Diabetes is a chronic condition in which the pancreas doesn't produce insulin or the body can't use insulin effectively. Because diabetes impairs the body's ability to process glucose (blood sugar), following a diabetic diet is one of the most important aspects of managing the condition.
If your blood sugar remains high even after you've made dietary and other lifestyle changes, you may need oral medications or insulin to manage your diabetes symptoms effectively.
This guide outlines the major treatment options for diabetes and explains what you can expect with each one.
Diet is one of the most important considerations in the management of diabetes. Although diet is important, there's no one-size-fits-all approach that works for every diabetic. The right diet for you depends on your age, weight, cultural background, food allergies and preferences, blood sugar levels and many other factors. That said, some foods are better for diabetics than others.
Your doctor may recommend that you follow the glycemic index when choosing foods and beverages. The glycemic index of a food corresponds to how quickly your blood sugar increases after you eat it. Low-GI foods result in slow, steady increases while high-GI foods cause rapid spikes.
Chickpeas, kidney beans, lentils and soy milk have GIs at the lower end of the range, and watermelon, pineapple, potatoes, rice crisps and popcorn have GIs at the higher end of the range. Eating low-GI foods can help you maintain better control of your blood sugar.
One of the most common myths associated with diabetes is that all diabetics need to limit their intake of carbohydrates to control their blood sugar. It's true that you need to monitor your carbohydrate intake, but it's not always necessary to limit carbohydrate consumption.
In many cases, it's more important to worry about the quality of the carbohydrates you eat rather than the amount of carbs consumed each day.
High-quality carbohydrates contain fiber, which helps slow the digestion of starches and sugars, preventing sudden spikes in blood sugar. They also contain phytochemicals, which may help prevent cell damage and reduce your risk of some cancers.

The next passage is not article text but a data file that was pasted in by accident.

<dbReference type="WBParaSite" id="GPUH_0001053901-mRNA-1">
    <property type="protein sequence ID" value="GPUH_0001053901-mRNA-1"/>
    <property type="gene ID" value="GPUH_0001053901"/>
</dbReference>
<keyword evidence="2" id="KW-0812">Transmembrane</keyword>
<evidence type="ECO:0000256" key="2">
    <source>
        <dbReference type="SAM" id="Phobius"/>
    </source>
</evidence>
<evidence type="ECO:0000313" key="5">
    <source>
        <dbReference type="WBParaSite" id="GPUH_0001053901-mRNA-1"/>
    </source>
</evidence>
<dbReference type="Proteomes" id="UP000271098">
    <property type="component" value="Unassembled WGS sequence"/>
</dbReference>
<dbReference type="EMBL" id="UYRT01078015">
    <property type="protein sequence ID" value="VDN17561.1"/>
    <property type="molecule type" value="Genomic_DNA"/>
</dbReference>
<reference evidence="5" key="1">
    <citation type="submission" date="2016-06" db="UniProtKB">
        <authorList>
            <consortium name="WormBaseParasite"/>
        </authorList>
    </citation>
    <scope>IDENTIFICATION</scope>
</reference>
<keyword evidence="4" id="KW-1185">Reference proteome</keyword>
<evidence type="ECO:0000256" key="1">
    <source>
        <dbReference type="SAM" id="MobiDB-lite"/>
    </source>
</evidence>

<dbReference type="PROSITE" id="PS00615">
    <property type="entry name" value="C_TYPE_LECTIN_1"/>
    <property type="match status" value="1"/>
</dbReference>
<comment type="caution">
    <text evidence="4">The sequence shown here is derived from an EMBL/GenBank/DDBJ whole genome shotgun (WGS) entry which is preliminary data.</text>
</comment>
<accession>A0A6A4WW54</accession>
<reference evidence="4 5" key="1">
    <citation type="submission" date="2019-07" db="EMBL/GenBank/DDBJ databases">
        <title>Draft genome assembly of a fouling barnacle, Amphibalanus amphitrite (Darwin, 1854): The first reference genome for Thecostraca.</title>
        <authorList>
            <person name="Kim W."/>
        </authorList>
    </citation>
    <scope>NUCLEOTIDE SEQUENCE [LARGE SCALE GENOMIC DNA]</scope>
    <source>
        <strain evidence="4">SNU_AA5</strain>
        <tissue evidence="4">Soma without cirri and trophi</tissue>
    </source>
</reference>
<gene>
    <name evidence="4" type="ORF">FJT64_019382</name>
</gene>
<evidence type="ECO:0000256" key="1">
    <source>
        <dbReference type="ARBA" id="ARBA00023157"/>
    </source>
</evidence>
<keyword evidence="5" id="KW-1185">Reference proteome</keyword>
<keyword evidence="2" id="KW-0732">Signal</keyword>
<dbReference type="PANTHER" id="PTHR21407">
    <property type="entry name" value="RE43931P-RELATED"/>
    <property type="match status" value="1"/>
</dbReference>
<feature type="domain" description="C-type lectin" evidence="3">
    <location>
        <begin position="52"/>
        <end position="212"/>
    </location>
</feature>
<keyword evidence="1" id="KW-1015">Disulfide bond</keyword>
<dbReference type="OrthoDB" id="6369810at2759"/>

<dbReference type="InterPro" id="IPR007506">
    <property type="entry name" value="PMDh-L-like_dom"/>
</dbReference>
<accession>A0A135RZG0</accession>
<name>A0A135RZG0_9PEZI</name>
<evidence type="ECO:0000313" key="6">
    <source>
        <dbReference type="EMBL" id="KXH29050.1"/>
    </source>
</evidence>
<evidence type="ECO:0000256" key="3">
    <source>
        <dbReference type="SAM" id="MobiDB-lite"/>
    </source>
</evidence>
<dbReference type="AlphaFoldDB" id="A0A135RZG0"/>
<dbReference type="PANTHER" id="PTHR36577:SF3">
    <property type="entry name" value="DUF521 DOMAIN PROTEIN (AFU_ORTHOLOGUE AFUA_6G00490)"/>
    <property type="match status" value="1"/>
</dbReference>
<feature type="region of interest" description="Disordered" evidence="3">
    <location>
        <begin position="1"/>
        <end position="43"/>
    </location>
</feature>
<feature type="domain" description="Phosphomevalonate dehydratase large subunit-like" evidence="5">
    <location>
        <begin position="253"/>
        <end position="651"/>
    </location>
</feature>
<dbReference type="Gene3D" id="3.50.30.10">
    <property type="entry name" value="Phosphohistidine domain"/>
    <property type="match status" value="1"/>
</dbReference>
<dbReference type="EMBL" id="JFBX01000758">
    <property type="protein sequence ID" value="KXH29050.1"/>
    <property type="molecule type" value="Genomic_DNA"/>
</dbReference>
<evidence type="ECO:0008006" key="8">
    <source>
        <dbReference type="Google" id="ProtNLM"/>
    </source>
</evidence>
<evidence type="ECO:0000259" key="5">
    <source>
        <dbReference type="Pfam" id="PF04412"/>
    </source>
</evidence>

If you're worried about the quality of the carbohydrates you consume, try adding these foods to your diet:
Low-quality carbohydrates are typically made with refined grains. These grains have been stripped of some of their most nutritious components to make them shelf-stable and change their texture.
Many products made with refined grains also have added sugars, high levels of sodium and saturated fats to make them taste better, making them high in calories.
If carbohydrate quality is a concern, limit your consumption of these foods:
Fiber is important for diabetics because it slows down the absorption of glucose; it may even reduce your cholesterol and insulin levels, lowering your risk of diabetes complications. How much fiber you need depends on how many calories you consume each day.
The United States Department of Agriculture recommends 14 grams for every 1,000 calories in your diet; therefore, someone following a 2,000-calorie diet should aim for 28 grams of fiber daily.
For best results, try to maintain a good balance of soluble and insoluble fiber in your diet. Soluble fiber dissolves in water to form a gel-like substance; this is the form of fiber that may help you control your glucose levels and lower your cholesterol. Insoluble fiber doesn't dissolve in water, and its main benefit is that it helps food move quickly through your gastrointestinal tract.